In 2015, CNN Money reported that Americans were working roughly 47 hours a week, which when given that the average work week is expected to be 40 hours, means that there’s a lot of overtime happening. The push towards overtime means that there’s less time for many things, cooking at home included in that list. Thus, if you’re wondering why cities like Washington, DC appear to be over-run with fast casual dining options offering everything from salads to rice bowls to noodle soups, burritos and more, that’s why. However, how big of a business DC’s ability to ever-so-briefly stop working and eat an impressive diversity of meals is becoming is what’s truly amazing.
Sweetgreen’s farm-to-table salads are delicious enough for the company to have existed for nearly a decade, raise $95 million in venture capital funding and spawn a seven-year old music festival. As well, not too far behind is five-year old Cava Grill, which, as an offshoot of the Cava Mezze restaurant has just followed Sweetgreen into New York City and has $60 million in VC funding to spend. As well, established fast-casual industry leader Chipotle launched Shophouse, a Southeast-Asian inspired sister concept, in the area three years ago.
Even iconic and veteran DC chef Jose Andres is in on the fun, his all-vegetarian Beefsteak entry now entering it’s second year in the fast-casual sweepstakes and already having national locations. Andres’ acclaim has attracted pop-star power to his brand as his funders include the likes of actress Gwyneth Paltrow. Upstarts like Philadelphia hoagie-inspired Taylor Gourmet, urban-chic “Chipotle for Pizza” & Pizza and sushi-as-burrito operation Buredo are making swift and impressive moves as well.
DC’s downtown park system turning into a lunch-time smorgasbord should be added to this mix as well. There’s now 240-plus food trucks in operation in the Nation’s Capital, offering everything from lobster roll sandwiches to barbecue items, grilled Halal-style meats and much more. Food trucks with brick-and-mortar locations like District Taco are notable, too. When the San Francisco Business Journal reveals that food-truck entrepreneurs are making a half-million dollars a year in earnings, there’s an impressive movement happening.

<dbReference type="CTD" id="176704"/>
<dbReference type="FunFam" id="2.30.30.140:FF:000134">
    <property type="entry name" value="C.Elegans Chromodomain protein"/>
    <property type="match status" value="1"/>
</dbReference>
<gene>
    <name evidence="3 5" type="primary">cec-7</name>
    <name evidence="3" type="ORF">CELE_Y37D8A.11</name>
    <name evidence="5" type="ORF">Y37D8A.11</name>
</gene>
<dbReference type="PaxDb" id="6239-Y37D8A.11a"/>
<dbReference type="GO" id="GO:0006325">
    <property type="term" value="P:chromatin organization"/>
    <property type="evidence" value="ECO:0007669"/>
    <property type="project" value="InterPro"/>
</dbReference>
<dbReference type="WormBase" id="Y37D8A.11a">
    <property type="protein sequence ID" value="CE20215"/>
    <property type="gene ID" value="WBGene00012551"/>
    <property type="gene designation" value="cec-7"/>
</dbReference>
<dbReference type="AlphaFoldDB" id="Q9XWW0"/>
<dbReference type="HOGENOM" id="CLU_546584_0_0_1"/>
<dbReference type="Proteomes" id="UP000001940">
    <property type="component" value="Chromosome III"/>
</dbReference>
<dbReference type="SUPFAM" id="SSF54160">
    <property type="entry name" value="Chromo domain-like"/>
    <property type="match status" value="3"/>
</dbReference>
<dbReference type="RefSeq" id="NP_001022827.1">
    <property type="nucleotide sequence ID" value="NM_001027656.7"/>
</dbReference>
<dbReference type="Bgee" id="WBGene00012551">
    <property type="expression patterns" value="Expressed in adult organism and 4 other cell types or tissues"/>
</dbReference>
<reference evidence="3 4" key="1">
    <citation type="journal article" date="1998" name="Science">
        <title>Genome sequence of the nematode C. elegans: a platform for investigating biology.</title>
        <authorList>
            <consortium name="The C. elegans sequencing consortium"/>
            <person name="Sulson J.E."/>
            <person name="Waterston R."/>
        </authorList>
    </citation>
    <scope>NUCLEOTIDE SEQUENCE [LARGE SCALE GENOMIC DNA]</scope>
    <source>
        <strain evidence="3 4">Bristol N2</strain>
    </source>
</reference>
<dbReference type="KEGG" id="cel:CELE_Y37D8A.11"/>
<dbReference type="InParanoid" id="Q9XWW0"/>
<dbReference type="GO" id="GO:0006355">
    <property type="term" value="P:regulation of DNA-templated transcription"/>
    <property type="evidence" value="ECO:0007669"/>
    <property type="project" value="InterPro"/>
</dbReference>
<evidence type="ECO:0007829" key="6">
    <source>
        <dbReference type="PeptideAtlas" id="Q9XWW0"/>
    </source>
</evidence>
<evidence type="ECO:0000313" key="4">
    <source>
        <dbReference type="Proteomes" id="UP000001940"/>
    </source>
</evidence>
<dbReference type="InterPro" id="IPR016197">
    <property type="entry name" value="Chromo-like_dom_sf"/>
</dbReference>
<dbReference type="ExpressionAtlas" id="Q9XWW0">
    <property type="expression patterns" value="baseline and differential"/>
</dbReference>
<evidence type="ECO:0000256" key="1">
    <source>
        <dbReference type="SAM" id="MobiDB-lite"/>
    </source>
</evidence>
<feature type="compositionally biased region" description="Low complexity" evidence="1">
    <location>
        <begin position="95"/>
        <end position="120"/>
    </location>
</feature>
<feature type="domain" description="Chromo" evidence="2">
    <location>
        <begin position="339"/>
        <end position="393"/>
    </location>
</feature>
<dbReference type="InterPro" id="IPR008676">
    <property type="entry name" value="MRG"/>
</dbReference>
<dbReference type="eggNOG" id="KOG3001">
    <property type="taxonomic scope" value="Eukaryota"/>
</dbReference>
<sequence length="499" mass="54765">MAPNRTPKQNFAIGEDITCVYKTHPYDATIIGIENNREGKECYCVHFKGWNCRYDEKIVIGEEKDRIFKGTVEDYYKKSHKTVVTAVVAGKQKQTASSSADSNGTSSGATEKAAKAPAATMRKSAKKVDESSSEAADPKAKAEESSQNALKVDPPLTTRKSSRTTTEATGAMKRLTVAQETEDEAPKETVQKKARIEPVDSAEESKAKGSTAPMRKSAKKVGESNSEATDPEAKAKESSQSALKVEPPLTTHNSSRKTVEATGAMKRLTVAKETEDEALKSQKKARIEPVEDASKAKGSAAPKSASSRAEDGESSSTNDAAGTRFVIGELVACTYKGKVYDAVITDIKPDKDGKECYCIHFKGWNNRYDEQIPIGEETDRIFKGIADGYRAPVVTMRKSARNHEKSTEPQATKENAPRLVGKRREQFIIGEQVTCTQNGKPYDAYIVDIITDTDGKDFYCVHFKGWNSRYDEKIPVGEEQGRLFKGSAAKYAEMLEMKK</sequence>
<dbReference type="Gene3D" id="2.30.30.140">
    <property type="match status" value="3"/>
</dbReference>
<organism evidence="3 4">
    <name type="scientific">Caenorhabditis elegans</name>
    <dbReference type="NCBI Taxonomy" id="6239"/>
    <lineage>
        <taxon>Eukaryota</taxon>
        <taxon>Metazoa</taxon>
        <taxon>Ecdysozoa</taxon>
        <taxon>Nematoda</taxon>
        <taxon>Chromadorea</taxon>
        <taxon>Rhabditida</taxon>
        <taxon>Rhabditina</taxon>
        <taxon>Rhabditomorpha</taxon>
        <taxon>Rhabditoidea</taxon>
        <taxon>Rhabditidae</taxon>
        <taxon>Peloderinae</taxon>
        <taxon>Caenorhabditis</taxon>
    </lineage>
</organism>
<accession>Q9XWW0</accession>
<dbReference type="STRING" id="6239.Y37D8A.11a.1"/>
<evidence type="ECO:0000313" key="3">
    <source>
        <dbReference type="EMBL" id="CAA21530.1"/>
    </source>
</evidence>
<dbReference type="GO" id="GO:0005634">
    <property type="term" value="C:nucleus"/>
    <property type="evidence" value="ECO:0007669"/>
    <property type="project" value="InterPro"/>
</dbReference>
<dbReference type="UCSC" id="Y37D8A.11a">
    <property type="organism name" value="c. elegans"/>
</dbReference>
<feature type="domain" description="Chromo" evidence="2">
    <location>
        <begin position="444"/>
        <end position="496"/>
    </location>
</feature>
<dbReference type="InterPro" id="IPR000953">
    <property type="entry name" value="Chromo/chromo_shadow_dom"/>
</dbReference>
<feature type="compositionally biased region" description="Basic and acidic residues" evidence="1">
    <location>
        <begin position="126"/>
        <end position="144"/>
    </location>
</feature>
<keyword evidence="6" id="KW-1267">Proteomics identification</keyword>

Fast casual is even interrupting DC’s traditional sit-down and not-so-fast restaurant boom. In Asia, ramen shops are the ultimate in fast dining, as the shops do an impressive level of in-and-out dining by business people needing incredibly swift dining options during weeks of work that oftentimes expand far past the new American 47 hour-per-week expectation. Now, especially in DC of late, traditionally fast ramen is becoming the height of experience-driven fast-casual eating. There’s roughly a dozen ramen-specific restaurants now in the DC Metropolitan area, a number that’s certain to grow.
When well-regarded publications like Zagat’s food guide says that “perhaps more than any [American] market, Washingtonians can’t get enough of fast-casual” and Eater notes that both “home-grown” and “enthusiastic entrants from elsewhere” are highlighting DC’s “nicer than fast-food, but not quite full-service” offerings, and can name over a dozen eateries not noted in this article, fast-casual has not just arrived in Washington, DC, moreover, it’s likely here to stay.